Bekker could count the drops, each and every one, as the shower played off his body. The ecstasy did that: two tiny pills. Gave him the power to imagine and count, to multiply outrageous feelings by ineffable emotions and come up with numbers . . .
The writing is something I’ve always loved in Sandford’s books. It’s wonderfully thrilling, but kept simple and to the point. You can occasionally find the most beautiful sentences with his prose. There’s no need for strings of text to describe the emotions just one of his sentences can provide. Here, though, the writing felt a little different from the previous book and I just can’t seem to place a finger on it. Now that Davenport’s no longer a cop, his old buddies and even street connections are gone. There are a few mentions here and there, not to mention him being in a different state, but the difference in writing and tone could be just the overhaul of characters and background support. It could also be character growth (Poor Davenport’s gone through the wringer in the last four books!) and development, or even just the new setting (NYC vs Minnesota).
Silent Prey is also quite dialogue heavy. However, I have no complaints on this end. Sandford’s characters, dialogues, and character interactions are my favorite and, for me, there’s no such thing as “too much dialogue” if it comes from him. Still, there’s way more of back and forth dialogue in this one book than I’ve ever seen before…in the 16 Sandford books I’ve read so far!
I really enjoyed the change of scenery, but I could be biased here because it takes place in a city I’m very familiar with. It’s fun to be able to recognize streets and neighborhoods as you come across them in the book, especially if it comes from the eyes of someone not from NYC. Davenport did originally feel like a bit of a misfit, a square squeezing through a round hole, this middle-of-nowhere hick from Minnesota lost in the big cities. People underestimated him until they realize he’s got the skills to back up all the stories. As much as I really missed Sloan and Del, it was fun to see him with this new band of characters, even if it’s temporary. The way the cops do things in NYC and even their criminals, compared to those in Minnesota, are so different, and I think even Davenport was overwhelmed at this change.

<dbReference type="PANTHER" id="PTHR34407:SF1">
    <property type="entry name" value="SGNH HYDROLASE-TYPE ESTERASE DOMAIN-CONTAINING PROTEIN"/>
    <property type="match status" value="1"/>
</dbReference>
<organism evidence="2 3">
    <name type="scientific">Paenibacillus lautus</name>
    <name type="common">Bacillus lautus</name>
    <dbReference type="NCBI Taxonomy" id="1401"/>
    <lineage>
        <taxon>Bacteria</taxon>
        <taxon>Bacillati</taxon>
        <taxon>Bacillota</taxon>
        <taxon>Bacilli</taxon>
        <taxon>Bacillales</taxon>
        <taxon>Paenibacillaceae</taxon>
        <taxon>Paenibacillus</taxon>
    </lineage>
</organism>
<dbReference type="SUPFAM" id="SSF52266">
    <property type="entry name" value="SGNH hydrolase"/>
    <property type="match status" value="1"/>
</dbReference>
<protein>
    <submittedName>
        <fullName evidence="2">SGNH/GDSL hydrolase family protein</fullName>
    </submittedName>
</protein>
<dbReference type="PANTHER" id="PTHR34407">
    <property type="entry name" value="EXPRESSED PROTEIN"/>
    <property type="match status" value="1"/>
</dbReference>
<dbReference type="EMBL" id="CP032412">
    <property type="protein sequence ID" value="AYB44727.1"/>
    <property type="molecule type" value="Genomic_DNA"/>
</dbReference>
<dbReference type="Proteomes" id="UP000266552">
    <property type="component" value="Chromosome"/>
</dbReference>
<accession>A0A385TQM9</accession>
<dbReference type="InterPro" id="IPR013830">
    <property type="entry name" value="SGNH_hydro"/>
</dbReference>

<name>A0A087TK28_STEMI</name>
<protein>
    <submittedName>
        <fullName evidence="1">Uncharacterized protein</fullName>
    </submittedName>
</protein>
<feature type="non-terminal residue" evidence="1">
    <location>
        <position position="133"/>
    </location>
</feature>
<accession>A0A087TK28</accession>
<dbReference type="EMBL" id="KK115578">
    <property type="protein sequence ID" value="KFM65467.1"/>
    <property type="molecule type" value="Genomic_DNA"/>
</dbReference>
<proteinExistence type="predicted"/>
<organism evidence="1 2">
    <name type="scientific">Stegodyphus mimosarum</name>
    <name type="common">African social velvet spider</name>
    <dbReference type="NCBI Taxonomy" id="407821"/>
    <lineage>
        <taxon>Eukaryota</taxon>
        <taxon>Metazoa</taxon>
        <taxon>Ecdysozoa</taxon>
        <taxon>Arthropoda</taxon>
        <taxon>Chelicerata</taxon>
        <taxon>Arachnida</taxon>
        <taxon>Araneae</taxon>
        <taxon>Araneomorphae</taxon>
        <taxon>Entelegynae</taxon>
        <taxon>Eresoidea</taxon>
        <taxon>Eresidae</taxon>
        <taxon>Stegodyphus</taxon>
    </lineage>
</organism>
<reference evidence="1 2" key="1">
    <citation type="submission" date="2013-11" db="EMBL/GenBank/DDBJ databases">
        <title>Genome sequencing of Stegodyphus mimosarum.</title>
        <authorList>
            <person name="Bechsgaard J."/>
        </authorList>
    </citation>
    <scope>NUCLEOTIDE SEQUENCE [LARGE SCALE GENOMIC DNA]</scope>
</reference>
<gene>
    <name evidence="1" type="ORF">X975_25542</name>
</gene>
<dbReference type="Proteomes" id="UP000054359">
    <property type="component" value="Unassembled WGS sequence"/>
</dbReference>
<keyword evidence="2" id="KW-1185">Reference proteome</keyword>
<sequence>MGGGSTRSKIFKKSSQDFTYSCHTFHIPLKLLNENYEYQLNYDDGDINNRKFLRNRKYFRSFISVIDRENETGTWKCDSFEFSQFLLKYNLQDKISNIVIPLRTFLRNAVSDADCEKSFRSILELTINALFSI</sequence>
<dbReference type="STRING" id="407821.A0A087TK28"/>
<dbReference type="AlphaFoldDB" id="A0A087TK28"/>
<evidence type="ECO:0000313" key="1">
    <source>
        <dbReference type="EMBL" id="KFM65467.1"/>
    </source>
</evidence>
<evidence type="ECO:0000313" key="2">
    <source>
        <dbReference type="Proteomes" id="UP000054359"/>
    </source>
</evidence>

“The main thing is, there’s an infinite number of assholes. You never know where the shit is coming from. You can’t get an edge on anything. You can’t know about the place. Here, if somebody hijacks a goddamn Best Buy truck and takes off fifty Sonys, we got an idea where they’re going. Out there . . . Shit, you could make a list of suspects longer than your dick, and that’d only be the guys that you personally know might handle it. And then there are probably a hundred times that many guys that you don’t know. I mean, a list longer than my dick.”
Overall, this was a good book. I didn’t like (but didn’t dislike) that there was a repeating antagonist, but Bekker has spiraled so far into the depths of hell that he’s practically a different person and this did help slightly. His signatures have changed (just a bit), but he’s mad and nuttier than ever now. The side plot, of the Robin Hood case, felt like it was just there as a background thing to keep the story fresh. I did not care for it in the slightest, though the ending and how things connected and linked up did give me a jolt of joy. I do looove my twists and turns!